Analysing IRCTC Traffic

So it needn’t be said that IRCTC is sluggish at the best of times and at the worst, darn unusable. Is it because of astronomical load? Bandwidth issues? Technology mismanagement? Resource exhaustion? Let’s take a look and try to guess.

This news article from July 2012 mentions that IRCTC did 4.47 lakh bookings in a day. Doubling that figure to get current estimates makes it 10 lakh bookings a day. To get the number of folks accessing the site trying to reserve tickets, let’s multiply that figure 10x. That makes it 100 lakh folks (i.e. 10 million) as a guesstimate who will try to reserve tickets using IRCTC in just a single day.

The first question to ask is are those many tickets available? The answer is an emphatic no. The Centre for Railway Information Systems that develop CONCERT, the backend engine behind web bookings only does around 2.2 million reservations a day. So there’s no way IRCTC can satisfy 10 million users. We don’t have that many seats to reserve.

The second: is 10 million visits a huge number? This is a tough question to answer because it depends quite a bit on what those folks are doing. On most days, the IRCTC website homepage is accessible and loads up reasonably quick, but when you try to login, search or book, it falls down flat. So most likely bandwidth exhaustion is not the root cause, because 10 million visits is just about 11 visits a second. That shouldn’t translate to a lot of bandwidth. Besides, even 100Mbps+ pipes are cost-effective for an organisation the size of IRCTC.

My theory is that the problem likely is the CONCERT backend. That’s not built to handle this kind of a consistent load, especially at peak Tatkal hours when traffic per second could be much more than what I’ve estimated above. And CONCERT was probably never built with online reservation in mind; it was built for a world where people queued up physically, talked to a railway official and booked tickets. And neither CRIS nor the Railways would want an immediate revamp. So what can IRCTC do about it?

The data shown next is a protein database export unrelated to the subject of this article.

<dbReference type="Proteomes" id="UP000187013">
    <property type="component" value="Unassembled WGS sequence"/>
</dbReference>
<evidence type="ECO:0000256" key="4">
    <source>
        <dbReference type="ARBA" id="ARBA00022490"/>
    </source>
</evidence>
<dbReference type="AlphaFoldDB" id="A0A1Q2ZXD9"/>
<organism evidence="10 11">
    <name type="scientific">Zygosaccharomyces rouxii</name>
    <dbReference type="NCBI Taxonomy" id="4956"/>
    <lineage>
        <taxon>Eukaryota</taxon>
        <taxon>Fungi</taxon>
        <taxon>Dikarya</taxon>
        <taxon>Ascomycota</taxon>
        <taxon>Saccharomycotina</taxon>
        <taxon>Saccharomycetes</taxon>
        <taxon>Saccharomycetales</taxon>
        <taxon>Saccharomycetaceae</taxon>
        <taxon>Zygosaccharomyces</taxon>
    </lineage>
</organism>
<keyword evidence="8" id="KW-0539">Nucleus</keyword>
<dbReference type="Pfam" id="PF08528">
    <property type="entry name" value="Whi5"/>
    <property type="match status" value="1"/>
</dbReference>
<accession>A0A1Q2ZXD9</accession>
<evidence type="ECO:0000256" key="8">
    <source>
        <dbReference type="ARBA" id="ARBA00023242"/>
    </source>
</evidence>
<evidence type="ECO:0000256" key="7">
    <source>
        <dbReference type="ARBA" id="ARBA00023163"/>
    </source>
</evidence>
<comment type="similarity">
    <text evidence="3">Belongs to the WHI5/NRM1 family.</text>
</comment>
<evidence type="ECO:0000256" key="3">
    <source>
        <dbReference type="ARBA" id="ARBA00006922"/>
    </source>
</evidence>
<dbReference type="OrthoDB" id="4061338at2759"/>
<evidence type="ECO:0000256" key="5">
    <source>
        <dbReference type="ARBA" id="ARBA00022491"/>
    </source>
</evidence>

There is a very simple solution: decouple the user experience from the backend booking system. I’ll explain what I mean in screenshots:

IRCTC Wait 1

Step 1: User goes to IRCTC website, logs in and is taken to a page that has a queue number and an approximate wait time on it. This queue number is the position in the queue and is alloted on a first-come first-serve basis and resembles a physical queue where folks wait to book tickets via CONCERT. The page auto-refreshes and updates this information periodically.

IRCTC Wait 2

Step 2: When the user reaches the front of the queue, he’s taken to the search & booking page. IRCTC perhaps takes up around 500 customers in a minute this way (or however much CONCERT can reliably handle) & booking proceeds as usual.


  • IRCTC booking is no longer a lottery. This is perhaps the biggest win.
  • Customers who log in bright and early get the first slots.
  • Late customers get a higher queue number and won’t get tickets, but IRCTC can always blame the other people ahead of them in the queue and not the faulty technology for it.
  • The queueing system is optional when traffic is low and below CONCERT’s reliability threshold.

As I see it, if there’s no way to work around limitations of older software, the only thing you can do is remove customer frustration. And it’s high time they did something to improve the Tatkal madness.

Hat-tip to Anoop for making me dig deeper into this.

OSX Encrypted Disks & Passwords

So if you’re like me and have a ton of different passwords to manage but don’t know how to securely store them, here’s a neat trick: first off, don’t use password managers that store your data in proprietary formats; god forbid if you ever someday need to change platforms or store something more than just “passwords”. Use a simple plain text file and pick Markdown to organize data. Here’s how mine looks:

Credentials File

Now, use a little known facility in OSX to create encrypted disks. Type ⌘+space & open Disk Utility. Now, File > New > Blank Disk Image. Under Encryption, choose 256-bit (why not?) and for image format, choose sparse disk image. Choose a place to save and you’ve got your own secure storage.

Encrypted Disk Image

Drag and drop your Credentials markdown file into your disk image and you’ve got your own secure password store. If you’ve got any backup tools like Time Machine or Backblaze installed, then it’ll pick up this file too so your passwords are backed up. Have fun!

Here’s a small nod to Backblaze. They’ve been managing my offsite backup needs for over 2 years now with no complaints. It works much like Dropbox, which is probably the biggest compliment I can give them.